Despite the UK’s chancellor’s early promises of state aid for the economy, the taps have been turned on far quicker in the USA. English believes that the US is more nimble, with big business taken far more seriously in the US – even under Obama – than the UK.

Trust and reputation for the travel industry

Travel Weekly broadcast a webinar with Rachel O’Reilly, Director of Communications from Kuoni and Danny Rogers, Editor in Chief PR Week.

The top takeaways include:

Danny Rogers:

  • The publication of the Which? report has made him less sympathetic of the travel industry.
  • The report provided case studies of tour operators and airlines breaking the law; stonewalling and ignoring customers whilst refusing to provide refunds for legitimate reasons. This has resulted in consumers becoming less sympathetic to the travel industry even though Which? itself has become more sympathetic and asked the Government for clarity. He said there are clearly two sides of the story, but with many consumers furloughed and nervous about their jobs and no visibility for the future, they need their money. This is despite the fact that tour operators and travel agents have difficulty in refunding the money as suppliers are still holding onto the cash.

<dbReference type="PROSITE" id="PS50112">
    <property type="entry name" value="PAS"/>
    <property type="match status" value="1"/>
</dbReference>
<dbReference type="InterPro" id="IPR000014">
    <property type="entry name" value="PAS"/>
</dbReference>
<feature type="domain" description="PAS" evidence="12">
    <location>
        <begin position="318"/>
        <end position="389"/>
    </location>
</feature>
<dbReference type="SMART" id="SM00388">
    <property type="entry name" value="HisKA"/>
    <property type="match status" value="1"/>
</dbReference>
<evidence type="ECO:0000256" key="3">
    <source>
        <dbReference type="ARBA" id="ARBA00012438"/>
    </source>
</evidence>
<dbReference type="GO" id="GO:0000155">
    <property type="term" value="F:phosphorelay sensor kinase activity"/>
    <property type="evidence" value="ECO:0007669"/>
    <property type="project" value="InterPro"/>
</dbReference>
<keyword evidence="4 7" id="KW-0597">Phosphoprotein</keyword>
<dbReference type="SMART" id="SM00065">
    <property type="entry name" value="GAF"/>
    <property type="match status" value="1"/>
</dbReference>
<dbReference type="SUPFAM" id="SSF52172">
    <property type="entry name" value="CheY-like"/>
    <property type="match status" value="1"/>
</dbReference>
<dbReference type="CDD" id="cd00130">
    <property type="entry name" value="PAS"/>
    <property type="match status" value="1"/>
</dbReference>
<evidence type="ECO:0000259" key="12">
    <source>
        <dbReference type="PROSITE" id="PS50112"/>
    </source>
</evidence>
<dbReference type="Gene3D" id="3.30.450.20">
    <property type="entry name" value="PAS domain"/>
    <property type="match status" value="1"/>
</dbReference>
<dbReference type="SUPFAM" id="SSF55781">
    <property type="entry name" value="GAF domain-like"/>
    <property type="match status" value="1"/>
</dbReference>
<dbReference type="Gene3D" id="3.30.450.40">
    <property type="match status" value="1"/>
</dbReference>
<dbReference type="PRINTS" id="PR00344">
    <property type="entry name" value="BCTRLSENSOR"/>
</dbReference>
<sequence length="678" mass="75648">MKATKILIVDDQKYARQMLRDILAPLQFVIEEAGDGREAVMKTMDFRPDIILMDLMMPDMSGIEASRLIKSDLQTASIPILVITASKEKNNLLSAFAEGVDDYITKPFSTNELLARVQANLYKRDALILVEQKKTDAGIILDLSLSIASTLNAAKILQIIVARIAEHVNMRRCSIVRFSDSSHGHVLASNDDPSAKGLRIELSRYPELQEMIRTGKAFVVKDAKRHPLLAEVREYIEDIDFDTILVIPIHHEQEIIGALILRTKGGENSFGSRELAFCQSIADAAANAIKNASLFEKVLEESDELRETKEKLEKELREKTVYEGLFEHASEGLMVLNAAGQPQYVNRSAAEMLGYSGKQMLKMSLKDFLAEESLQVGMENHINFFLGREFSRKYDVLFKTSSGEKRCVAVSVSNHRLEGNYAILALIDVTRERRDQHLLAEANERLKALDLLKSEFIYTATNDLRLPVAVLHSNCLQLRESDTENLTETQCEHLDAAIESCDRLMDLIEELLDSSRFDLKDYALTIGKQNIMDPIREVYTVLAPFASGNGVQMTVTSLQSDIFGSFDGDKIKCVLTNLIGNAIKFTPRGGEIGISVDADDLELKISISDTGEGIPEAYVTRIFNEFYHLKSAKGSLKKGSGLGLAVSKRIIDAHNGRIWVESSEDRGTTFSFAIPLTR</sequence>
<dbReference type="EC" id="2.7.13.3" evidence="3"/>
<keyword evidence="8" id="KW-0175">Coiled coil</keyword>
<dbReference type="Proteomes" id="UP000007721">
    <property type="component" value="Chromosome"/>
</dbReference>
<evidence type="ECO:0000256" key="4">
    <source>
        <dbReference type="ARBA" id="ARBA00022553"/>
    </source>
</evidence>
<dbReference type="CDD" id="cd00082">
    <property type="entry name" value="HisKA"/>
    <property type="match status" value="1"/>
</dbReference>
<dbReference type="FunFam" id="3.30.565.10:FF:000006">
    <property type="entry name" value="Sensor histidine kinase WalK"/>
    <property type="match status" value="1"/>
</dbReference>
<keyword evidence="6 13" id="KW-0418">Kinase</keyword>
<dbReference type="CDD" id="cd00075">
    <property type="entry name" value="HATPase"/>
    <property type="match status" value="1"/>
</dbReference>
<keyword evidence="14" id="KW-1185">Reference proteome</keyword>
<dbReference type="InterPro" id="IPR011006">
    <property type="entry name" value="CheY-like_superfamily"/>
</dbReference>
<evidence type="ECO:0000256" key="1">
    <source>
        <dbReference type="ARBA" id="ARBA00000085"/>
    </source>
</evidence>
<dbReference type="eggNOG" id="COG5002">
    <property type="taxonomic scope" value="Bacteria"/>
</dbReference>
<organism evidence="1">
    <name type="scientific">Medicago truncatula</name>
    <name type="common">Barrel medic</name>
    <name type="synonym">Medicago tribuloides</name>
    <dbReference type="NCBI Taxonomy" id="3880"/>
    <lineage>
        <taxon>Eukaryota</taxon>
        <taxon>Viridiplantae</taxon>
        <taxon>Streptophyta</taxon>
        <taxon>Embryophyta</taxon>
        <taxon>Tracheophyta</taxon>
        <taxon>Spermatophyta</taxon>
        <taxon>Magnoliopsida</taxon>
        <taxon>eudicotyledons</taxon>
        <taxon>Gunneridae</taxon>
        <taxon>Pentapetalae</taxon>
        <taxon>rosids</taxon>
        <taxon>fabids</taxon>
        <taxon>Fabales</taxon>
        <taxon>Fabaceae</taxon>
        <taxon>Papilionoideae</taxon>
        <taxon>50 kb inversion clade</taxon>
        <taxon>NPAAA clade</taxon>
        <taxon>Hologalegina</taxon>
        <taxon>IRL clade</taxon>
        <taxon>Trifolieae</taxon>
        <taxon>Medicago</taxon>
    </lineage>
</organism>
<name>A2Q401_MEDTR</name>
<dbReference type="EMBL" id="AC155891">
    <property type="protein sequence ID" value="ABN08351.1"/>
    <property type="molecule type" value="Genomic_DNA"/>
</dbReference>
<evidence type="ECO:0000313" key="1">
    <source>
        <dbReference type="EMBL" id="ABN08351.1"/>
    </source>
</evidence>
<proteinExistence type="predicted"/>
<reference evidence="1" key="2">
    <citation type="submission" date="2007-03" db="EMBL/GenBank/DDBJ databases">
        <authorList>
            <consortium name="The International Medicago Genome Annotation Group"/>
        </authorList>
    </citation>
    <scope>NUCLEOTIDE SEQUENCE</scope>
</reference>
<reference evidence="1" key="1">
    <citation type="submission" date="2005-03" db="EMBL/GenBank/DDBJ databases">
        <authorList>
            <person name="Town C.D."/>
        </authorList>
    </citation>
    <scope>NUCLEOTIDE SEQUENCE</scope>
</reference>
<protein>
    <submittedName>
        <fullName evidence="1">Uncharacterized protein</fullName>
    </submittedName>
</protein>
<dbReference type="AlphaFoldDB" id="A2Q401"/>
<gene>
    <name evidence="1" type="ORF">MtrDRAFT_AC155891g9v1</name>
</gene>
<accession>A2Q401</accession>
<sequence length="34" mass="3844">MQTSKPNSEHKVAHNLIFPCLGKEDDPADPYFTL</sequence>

• Large companies are under enormous scrutiny for taking government money, especially those who have a history of not behaving ethically, not paying tax or those who have very deep pockets.
  • Crisis will enhance brands who have a history of doing the right thing. Companies with a good culture, and who, for example, are well set up for customer service and have an ethical compass, are likely to emerge well out of the crisis. If companies cut costs on customer service, or hoard cash and are undertaking unethical practices, they will suffer. No blanket solution to emerging out of the crisis. Companies will find their own way through. It’s about doing the right thing. Ethical behaviour or corporate purpose has never been more important and will remain so.
  • Before Covid-19 there was a looming crisis in travel: sustainability. Will the pandemic reset the balance? He doesn’t claim to know. Consumers keen to travel again and holidays again. There will be a lot of pressure to up capacity as companies and planes start to operate. There is a danger that green issues fall down the agenda. [This reflects Simon English’s sentiments – and those of others in the media over the past week who have highlighted the mantra ‘Build back better’].

Rachel O’Reilly

  • Kuoni has had a clear policy of refunding passengers, but in fact 80% of those bookings that had to be cancelled have converted into bookings for 2021.